top of page

Red-headed Woodpecker (Melanerpes erythrocephalus)

Prepared by Paul Nicholson, London Bird Team, September 2022.

Adult Red-headed Woodpecker. Photo by Paul Nicholson

The Red-headed Woodpecker is one of the seven woodpecker species that can be seen in Middlesex County each year.


The adult bird has dramatic and distinctive plumage. Its head looks as if it has been dipped in a tin of red paint. Its back, tail, and most of the wings are jet black in stark contrast to the white chest, belly and wing patches. Adult males and females look the same. These birds are about the same size of the more common Red-bellied Woodpecker.


The first-year Red-headed Woodpecker has a brown head and less dramatic plumage.


This species has a number of interesting adaptive features and behaviors. For example, feathers that cover the birds’ nostrils prevent small bits of wood from getting in while drilling, and, unlike many other woodpeckers, these birds are known to cache food such as insects and seeds for future use.

RHWO young 3705.jpeg

Juvenile Red-headed Woodpecker. Photo by Paul Nicholson

Red-headed Woodpeckers are cavity nesters. Males select next sites in deadwood, either deciduous or coniferous, and then the male typically excavates a suitable hole. This can take up to two weeks. Nest holes from the previous year may be refurbished. Starlings frequently compete aggressively for these nesting sites.


The Red-headed Woodpecker has a range of vocalizations. A typical one is its shrill tchur call.


Listen to the Red-headed Woodpecker’s call below:

While not common in London and Middlesex, some birders saw this species at Komoka Provincial Park in August of this year. Southwestern Ontario birders typically have better luck in locating Red-headed Woodpeckers at Kettle Point or Pinery Provincial Park at Lake Huron and other locations. As ever, the eBird “Explore” feature can be helpful.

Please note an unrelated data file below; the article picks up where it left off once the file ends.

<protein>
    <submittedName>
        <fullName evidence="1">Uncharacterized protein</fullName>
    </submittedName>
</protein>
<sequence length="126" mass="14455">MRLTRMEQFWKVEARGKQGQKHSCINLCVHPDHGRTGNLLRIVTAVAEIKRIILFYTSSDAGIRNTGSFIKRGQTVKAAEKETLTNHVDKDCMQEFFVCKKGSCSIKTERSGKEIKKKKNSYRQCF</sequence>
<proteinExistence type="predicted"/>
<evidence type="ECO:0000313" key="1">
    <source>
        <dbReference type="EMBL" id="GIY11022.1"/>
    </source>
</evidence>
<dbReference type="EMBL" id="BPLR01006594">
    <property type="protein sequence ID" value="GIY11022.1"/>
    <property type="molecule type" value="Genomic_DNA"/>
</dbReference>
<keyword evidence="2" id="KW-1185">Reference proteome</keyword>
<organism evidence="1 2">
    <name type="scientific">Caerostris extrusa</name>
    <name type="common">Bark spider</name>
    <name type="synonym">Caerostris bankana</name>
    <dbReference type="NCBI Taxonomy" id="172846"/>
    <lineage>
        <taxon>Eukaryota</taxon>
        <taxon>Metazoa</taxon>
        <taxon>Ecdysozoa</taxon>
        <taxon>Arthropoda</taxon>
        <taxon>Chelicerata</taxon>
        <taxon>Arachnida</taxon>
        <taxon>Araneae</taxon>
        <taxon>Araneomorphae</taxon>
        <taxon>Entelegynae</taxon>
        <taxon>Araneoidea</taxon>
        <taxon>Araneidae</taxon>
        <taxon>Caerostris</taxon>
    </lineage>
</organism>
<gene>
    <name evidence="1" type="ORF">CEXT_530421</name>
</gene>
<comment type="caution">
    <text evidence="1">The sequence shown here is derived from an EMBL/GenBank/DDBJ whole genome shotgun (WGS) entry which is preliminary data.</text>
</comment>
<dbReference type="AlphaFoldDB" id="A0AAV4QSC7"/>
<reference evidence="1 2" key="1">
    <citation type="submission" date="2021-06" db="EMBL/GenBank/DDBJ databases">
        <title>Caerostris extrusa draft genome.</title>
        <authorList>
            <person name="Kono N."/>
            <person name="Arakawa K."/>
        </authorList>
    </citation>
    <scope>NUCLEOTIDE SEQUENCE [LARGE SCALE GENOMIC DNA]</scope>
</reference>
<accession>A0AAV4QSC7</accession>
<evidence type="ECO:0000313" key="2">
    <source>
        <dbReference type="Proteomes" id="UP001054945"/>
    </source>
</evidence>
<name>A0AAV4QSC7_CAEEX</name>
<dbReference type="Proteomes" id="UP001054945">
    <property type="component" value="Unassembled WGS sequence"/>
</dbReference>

The Red-headed Woodpecker is a Species at Risk in Ontario. Its listed status is endangered because it is facing imminent extirpation. The more than 60% decline in the last 20 years of Ontario’s populations of Red-headed Woodpecker is attributed primarily to habitat loss due to forestry and agriculture, and the removal of dead trees and tree limbs in which the birds nest. This bird’s status under Canada’s national Species at Risk Act is “threatened.”


Because of its at-risk status, recovery plans have been required for the species. A national Red-headed Woodpecker recovery strategy was published last year. Aspects of the strategy include habitat conservation and management as well as landowner outreach and stewardship. The Province’s August 2020 species assessment report is also viewable online.


Click here to learn more about the life history of the Red-headed Woodpecker.

Help make London more Red-headed Woodpecker friendly:

  • Submit sighting records of Red-headed Woodpeckers and other species using the eBird platform or iNaturalist.

  • Private land owners, particularly those who have suitable nesting habitat for Red-headed Woodpeckers, can be good stewards of the land. Ontario has some Species at Risk Stewardship Program projects that provide grants and information in support of the protection and recovery of Species at Risk in Ontario and their habitats.

  • Avoid use of pesticides and reduce your ecological footprint as much as possible.

  • Retrofit your windows to prevent bird collisions.

  • Keep pet cats contained or leashed when outdoors.

  • Drive carefully near natural areas and watch out for wildlife on the road.

bottom of page